The next day we decide to give the river a try. I scout out a short trail to the river that’s suitable for Michael to walk, and we set off, carrying our L.L. Bean beach tent shaped like a half dome, two blow-up “chairs,” an air mattress, some plums and marshmallows, water, and things to read.
The trail proves to be fine, and we both get down to the river easily. Michael wears a pair of water sandals that work well for him in and out of the water. He takes the rubber covers off the ends of his hiking poles and, using the exposed metal points, is able to maintain balance well as he walks both on the uneven trail and over the pebbles and rocks on the river bottom.
We find a lovely place on a sandy strip close to the water’s edge to put up our little shelter from the sun, whose direct rays would be too hot for Michael. I’m pleased we thought through what we would need and managed to bring everything with us; it looks as if we’re improving in the area of preparedness. Nearby, close to shore, is a natural pool in the river, formed by a large redwood stump at one end and a little stone bar at the other. The water flows slowly, its green color echoing the green boughs of the redwood trees, their strong trunks furry with reddish-brown bark.
We spend the majority of our time in the river. Michael finds that as long as most of his body is covered by cool water, he does well. In fact, he even feels he can walk almost normally because the water keeps his legs cold and his body temperature down. He wears a hat and dark glasses to protect his head and face from the heat of the sun. The river is a fairly short distance across at this point, and Michael can easily walk to the other side on his own, without using his hiking poles.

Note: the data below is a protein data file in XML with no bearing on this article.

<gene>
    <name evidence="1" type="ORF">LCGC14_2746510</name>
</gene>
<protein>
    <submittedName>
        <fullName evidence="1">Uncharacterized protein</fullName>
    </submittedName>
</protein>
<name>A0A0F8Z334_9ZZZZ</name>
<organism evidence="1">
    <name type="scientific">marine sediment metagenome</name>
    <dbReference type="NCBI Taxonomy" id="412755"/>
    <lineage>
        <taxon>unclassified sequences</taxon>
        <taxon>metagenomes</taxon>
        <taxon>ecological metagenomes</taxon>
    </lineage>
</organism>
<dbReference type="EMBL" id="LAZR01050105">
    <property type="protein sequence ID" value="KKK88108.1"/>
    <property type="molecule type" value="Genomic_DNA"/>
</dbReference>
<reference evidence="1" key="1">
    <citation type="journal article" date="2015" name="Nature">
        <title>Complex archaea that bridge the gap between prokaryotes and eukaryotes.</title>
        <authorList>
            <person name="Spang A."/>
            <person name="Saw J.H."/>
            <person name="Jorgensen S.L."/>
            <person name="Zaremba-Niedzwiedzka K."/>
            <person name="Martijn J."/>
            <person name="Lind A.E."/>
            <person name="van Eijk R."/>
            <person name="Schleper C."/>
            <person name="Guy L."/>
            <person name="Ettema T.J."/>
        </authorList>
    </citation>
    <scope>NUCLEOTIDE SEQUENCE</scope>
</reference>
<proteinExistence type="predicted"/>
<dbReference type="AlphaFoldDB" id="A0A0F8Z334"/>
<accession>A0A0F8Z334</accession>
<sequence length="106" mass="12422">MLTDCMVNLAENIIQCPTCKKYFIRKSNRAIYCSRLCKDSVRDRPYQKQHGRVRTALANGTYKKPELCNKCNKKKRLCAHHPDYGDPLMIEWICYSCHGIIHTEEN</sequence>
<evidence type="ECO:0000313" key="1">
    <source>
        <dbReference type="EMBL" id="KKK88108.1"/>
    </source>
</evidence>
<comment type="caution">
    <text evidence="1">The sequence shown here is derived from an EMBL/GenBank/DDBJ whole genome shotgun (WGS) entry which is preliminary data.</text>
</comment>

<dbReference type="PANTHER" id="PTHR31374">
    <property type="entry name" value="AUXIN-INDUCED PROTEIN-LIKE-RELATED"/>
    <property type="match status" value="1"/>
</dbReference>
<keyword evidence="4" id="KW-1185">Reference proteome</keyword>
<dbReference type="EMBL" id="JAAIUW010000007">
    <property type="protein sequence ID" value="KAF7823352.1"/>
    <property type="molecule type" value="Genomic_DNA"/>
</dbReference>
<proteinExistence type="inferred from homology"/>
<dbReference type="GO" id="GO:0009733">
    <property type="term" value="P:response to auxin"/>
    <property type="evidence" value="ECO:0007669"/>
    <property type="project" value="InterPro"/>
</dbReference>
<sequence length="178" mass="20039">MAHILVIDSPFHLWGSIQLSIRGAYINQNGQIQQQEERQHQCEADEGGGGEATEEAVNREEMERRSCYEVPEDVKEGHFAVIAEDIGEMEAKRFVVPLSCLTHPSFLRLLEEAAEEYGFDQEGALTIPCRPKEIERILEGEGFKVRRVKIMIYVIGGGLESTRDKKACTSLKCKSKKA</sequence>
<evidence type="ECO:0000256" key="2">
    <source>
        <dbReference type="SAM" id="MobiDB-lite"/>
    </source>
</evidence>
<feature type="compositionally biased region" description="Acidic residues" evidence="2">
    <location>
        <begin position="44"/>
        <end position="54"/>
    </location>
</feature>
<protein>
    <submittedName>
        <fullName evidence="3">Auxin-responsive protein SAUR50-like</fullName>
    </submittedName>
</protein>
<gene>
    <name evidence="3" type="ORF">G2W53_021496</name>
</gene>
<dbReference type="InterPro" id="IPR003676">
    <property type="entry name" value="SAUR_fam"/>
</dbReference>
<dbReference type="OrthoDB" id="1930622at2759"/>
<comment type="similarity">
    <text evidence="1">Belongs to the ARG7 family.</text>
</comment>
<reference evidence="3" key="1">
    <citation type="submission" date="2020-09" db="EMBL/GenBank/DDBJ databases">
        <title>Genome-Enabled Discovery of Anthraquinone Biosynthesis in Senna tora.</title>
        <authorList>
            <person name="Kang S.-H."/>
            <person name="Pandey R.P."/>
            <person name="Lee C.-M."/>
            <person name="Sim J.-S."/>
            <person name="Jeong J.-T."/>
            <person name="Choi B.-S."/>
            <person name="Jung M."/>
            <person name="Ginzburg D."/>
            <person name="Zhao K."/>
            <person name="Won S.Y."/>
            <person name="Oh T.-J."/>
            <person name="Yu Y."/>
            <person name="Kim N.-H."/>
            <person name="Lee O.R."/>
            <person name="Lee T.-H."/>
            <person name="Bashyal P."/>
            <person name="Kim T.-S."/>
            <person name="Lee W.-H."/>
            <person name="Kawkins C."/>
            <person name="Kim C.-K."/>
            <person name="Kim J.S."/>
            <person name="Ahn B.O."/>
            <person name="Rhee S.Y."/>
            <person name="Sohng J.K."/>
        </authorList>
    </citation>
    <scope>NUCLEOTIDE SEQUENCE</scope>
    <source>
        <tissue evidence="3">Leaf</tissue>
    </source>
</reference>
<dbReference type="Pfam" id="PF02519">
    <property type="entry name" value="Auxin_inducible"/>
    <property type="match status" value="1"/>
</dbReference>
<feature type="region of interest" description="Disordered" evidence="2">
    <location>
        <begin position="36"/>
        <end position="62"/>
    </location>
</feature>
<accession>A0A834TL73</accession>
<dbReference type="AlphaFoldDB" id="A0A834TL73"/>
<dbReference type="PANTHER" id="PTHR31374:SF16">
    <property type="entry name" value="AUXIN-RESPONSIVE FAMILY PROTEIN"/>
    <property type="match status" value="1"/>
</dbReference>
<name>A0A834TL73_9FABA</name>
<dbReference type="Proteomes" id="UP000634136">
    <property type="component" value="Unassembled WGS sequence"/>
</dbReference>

While I’m experimenting with swimming against the gentle current and letting it carry me back to where I started, I notice Michael has been standing at the opposite bank for quite some time. I go over to him.
“What are you doing?”
I notice there are a host of dragonflies flitting among the reeds that grow along the bank. We both stand transfixed, watching their transparent wings reflect the sunlight, transforming them into prisms of iridescent color. They’re creating a miniature light show as they dart and twist, abruptly turning and changing direction.
There, standing side by side in the still water, our bodies touch, and our love flows gently between us. Despite his disability, he has walked across the river on his own, and he’s excited to share his reward with me—the wonder of dancing dragonflies.
In the years to follow, dragonflies will become a powerful symbol for Michael—a transformative symbol of strength and renewal, a symbol of being whole.
About the author:
Suzanne Marriott is a memoirist and deep-travel writer who shares her transformative experiences with her readers. A native Californian, Suzanne has traveled up and down the coast of her state, exploring as far north as British Columbia and south into Mexico. She lives in an ecologically conscious cohousing community in the Sierra Nevada foothills. For more information on Suzanne’s life and the importance of compassionate caregiving, visit www.suzannemarriottauthor.com